Democrats have always lamented how Republicans just have far better direct-mail lists than they do, and how the Republicans are just plain better at it. And they do have better lists and they are better at it. But I've always thought that it wouldn't really matter all that much if the Democrats had high quality lists too. The truth is that direct-mail, for whatever reason, just works with folks who are apt to give money to Republican campaigns. And it just doesn't with Dems, or at least not nearly as well. It's a different demographic. For whatever social or cultural reasons, the technology or mechanism -- in this case fundraising by mail -- is just particularly well suited to one demographic and not to the other.

But the Internet does seem to work for Democrats. That was clear in the spectacular early success of the Dean campaign and now you're seeing it in smaller ways in individual House races. That doesn't mean that it won't work equally well for Republicans; we just don't know yet. But for the first time in a long time Democrats have a technology, a mechanism that is allowing them to raise large sums of money, not from a few well-heeled givers but from large numbers of energized Democrats giving $10, $50 or $100 a shot. It's already starting to make a difference.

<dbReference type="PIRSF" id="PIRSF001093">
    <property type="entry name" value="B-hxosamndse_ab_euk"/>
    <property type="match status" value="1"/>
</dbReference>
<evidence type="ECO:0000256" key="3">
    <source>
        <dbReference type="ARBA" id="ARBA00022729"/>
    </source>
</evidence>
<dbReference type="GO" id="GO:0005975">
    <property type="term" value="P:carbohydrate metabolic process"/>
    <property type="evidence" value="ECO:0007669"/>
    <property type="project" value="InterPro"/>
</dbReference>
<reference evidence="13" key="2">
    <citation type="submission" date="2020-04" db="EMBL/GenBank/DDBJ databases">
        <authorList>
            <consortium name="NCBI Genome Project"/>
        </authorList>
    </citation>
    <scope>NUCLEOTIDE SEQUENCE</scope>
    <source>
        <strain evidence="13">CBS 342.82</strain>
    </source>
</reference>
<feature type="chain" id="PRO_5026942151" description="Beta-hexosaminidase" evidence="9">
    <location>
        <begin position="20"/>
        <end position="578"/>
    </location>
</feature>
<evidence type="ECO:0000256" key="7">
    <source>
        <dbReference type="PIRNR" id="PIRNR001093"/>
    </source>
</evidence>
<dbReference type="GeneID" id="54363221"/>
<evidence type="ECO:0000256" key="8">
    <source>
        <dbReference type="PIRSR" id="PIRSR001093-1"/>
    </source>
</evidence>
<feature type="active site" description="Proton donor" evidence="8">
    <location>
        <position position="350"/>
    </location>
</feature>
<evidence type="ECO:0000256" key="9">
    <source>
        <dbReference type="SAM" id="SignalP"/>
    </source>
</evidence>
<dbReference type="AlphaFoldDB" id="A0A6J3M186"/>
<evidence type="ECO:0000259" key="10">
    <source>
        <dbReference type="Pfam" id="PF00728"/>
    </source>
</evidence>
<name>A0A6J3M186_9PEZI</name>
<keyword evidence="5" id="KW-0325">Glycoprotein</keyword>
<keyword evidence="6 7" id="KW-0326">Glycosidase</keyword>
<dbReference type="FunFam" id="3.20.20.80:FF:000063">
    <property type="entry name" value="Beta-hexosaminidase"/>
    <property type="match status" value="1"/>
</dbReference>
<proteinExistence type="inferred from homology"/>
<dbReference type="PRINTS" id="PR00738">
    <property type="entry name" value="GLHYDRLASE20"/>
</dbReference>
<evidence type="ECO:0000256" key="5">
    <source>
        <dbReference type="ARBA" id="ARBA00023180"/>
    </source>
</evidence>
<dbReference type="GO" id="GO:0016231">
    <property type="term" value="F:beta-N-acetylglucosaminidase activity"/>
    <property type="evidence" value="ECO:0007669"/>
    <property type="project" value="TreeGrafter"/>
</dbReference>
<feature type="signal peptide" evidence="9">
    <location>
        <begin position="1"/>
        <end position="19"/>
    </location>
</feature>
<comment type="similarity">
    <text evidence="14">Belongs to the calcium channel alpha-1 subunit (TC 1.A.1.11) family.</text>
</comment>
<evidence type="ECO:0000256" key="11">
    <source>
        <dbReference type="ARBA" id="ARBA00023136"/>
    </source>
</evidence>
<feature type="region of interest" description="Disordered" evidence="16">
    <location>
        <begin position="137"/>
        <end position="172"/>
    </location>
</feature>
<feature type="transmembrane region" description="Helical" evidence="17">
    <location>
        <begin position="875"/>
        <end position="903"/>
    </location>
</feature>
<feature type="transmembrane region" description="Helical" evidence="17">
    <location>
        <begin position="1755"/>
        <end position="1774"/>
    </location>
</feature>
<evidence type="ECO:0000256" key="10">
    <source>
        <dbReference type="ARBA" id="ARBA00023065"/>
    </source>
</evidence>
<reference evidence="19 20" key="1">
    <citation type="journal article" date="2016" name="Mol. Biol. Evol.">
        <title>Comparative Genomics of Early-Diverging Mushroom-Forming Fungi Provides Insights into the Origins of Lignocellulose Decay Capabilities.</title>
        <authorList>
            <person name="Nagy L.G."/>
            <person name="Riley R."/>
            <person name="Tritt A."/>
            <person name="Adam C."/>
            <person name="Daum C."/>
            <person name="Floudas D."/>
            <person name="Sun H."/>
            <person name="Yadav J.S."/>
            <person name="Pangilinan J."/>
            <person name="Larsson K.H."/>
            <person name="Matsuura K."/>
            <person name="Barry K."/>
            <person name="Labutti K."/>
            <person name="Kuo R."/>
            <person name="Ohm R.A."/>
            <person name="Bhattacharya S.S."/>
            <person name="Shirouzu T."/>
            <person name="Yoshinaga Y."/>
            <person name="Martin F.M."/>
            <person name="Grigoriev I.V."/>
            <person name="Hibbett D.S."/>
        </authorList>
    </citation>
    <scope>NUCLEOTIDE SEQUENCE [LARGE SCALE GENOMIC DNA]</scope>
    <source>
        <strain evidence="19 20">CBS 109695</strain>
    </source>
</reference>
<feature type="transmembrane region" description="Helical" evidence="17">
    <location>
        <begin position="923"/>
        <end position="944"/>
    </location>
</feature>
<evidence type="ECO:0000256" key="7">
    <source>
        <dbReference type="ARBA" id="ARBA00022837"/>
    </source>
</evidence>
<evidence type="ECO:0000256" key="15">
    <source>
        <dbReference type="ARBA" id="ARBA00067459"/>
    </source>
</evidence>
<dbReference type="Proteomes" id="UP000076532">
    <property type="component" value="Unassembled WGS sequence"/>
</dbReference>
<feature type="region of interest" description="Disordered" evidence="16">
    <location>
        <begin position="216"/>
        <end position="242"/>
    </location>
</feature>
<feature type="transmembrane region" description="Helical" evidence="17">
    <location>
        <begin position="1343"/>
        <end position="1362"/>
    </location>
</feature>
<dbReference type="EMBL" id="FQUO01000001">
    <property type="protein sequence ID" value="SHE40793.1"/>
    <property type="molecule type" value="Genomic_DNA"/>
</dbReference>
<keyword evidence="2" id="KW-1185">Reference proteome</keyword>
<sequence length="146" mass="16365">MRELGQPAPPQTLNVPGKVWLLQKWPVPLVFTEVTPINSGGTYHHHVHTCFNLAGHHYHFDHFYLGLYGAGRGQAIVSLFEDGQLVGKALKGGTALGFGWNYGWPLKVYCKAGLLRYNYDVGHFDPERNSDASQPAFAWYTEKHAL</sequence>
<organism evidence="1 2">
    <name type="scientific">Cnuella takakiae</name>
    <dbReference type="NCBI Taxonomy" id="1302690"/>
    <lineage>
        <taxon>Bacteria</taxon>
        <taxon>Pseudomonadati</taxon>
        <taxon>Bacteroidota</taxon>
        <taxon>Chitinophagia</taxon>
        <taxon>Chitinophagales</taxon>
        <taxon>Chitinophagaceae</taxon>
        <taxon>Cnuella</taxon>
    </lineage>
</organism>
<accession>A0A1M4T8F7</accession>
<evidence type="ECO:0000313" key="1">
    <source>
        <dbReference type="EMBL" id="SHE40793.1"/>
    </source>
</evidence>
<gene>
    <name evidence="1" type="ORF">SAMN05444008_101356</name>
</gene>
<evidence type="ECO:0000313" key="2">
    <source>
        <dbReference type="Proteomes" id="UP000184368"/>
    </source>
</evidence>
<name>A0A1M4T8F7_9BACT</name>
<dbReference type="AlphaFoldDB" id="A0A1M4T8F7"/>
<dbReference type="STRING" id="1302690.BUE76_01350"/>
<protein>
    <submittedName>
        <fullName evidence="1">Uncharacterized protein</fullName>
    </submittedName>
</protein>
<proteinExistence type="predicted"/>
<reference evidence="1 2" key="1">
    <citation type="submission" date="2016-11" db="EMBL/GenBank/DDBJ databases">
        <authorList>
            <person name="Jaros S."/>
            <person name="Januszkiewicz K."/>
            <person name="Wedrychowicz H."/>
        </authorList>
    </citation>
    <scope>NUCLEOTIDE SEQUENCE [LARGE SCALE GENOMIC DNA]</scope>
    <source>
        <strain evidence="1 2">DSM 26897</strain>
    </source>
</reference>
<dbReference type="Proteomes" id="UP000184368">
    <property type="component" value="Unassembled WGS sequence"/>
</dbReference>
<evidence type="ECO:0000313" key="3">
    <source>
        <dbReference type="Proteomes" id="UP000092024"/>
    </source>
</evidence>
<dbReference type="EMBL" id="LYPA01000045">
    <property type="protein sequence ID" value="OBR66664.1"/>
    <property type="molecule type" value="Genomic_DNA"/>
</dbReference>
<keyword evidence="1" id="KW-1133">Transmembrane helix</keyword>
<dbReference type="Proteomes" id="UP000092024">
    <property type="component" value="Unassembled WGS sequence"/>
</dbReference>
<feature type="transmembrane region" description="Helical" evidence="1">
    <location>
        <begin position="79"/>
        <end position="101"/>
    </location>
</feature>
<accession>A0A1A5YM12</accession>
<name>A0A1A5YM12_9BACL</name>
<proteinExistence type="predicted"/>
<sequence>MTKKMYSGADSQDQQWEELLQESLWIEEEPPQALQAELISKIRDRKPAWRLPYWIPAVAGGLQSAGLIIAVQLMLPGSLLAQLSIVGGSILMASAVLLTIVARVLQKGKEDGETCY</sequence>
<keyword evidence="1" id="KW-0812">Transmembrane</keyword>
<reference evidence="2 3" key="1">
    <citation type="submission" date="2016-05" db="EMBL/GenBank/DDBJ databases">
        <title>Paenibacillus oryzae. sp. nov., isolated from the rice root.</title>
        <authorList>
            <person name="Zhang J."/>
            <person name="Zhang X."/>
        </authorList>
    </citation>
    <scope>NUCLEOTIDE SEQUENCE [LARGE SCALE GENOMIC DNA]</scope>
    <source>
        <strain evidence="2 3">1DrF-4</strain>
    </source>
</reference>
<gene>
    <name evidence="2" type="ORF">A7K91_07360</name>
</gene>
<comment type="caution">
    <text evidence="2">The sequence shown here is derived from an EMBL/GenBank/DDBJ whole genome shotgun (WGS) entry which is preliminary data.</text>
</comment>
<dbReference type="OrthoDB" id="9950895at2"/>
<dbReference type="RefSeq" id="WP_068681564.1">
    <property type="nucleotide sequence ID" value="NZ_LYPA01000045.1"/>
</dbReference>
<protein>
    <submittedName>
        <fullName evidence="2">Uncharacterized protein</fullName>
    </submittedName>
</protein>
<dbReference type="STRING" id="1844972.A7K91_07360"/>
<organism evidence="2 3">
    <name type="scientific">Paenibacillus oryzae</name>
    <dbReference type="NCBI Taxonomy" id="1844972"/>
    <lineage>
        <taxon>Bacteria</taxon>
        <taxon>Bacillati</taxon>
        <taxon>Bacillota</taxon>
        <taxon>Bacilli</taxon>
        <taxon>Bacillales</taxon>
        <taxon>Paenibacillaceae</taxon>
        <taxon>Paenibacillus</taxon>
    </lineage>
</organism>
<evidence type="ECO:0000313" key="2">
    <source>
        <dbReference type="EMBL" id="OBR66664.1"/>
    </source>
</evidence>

And as long as we're at it, there's another special election coming up in which a Democrat has a good chance to pick up a seat currently held by a Republican. That's the June 1st special election for South Dakota's single House seat. The Democrat is Stephanie Herseth.

According to this AP article France has convened a special meeting to decide, among other things, whether to send peace-keepers into Haiti.

Doesn't this raise some Monroe Doctrine issues?

And, no, I'm not kidding.